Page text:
* Please feel free to share your comments with us via email or by posting your feedback in the comments section below.
By Bob Stephenson, ILA President and Executive Director of The Literacy Coalition of Howard County
We serve “The hardest to reach, the hardest to teach with the least amount of resources.” That is how an outside observer described what we do to me. I agreed then and I agree now but things are changing. The Indiana Literacy Association is working hard to give all of us access to more resources, more mentors, and more support.
One way we are providing access to resources is at the IAACE Conference in French Lick. This year there is a day with a literacy strand. Wednesday, April 26th will have three sessions with concurrent workshops devoted to supporting literacy programs. You can register and attend the Wednesday session for just $50.00.
We all know that adult literacy programs require us to be competent in a wide variety of skills from training tutors to using social media. Wednesday’s schedule provides help with these and more. Click here to see a listing of scheduled presentations. It is not too late to register for Wednesday and you can even show up and pay at the door.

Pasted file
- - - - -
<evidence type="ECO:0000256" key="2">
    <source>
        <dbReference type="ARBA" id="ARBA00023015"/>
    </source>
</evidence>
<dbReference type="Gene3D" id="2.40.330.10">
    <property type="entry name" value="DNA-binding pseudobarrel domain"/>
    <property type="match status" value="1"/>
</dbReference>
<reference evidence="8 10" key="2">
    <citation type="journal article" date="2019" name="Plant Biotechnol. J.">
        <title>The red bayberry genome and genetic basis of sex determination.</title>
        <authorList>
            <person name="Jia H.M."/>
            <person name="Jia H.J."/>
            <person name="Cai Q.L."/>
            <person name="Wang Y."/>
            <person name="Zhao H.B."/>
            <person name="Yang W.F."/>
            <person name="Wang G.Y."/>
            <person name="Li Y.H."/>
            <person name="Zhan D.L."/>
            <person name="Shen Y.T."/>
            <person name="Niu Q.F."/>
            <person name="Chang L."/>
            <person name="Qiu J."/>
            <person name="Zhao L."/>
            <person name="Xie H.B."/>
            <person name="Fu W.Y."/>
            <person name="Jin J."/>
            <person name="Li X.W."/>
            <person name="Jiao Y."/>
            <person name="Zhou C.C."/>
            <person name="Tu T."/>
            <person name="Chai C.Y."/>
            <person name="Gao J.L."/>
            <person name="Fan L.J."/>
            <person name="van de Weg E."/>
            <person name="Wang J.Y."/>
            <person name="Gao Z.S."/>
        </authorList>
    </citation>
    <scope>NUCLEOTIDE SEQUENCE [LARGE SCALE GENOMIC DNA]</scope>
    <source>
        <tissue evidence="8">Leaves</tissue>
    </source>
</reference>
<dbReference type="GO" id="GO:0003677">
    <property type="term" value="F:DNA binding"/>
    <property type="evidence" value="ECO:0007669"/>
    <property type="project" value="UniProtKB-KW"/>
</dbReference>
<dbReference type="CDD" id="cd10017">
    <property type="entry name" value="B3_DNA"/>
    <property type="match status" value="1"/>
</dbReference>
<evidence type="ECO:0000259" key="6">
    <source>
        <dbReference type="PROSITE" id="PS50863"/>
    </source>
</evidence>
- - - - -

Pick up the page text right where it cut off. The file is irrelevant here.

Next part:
The ILA is also preparing to possibly survey all of the literacy programs in Indiana. Over the years many were shut down and now we are seeing new programs getting started to take their place. If you know of programs, please forward their contact information to us so we can be sure to include them.
As a Board member with the Indiana Literacy Association, my background is not in providing literacy services, rather, my career is in the administration of workforce development programs. While participating less than a year now as an ILA Board member, I have become increasingly aware of the connections as well as disconnects regarding coordinating literacy programs with workforce development program offerings.
The Workforce development system provides services to the general public in WorkOne locations but often times in many other places within a community, such as Community Based Organizations and Libraries.
Staff employed by the Indiana Department of Workforce Development (DWD) and local service providers follow a set of policies and guidelines set by DWD as well as local Workforce Development Boards as they operate their services throughout the State, primarily in WorkOne locations. There are more similarities than not.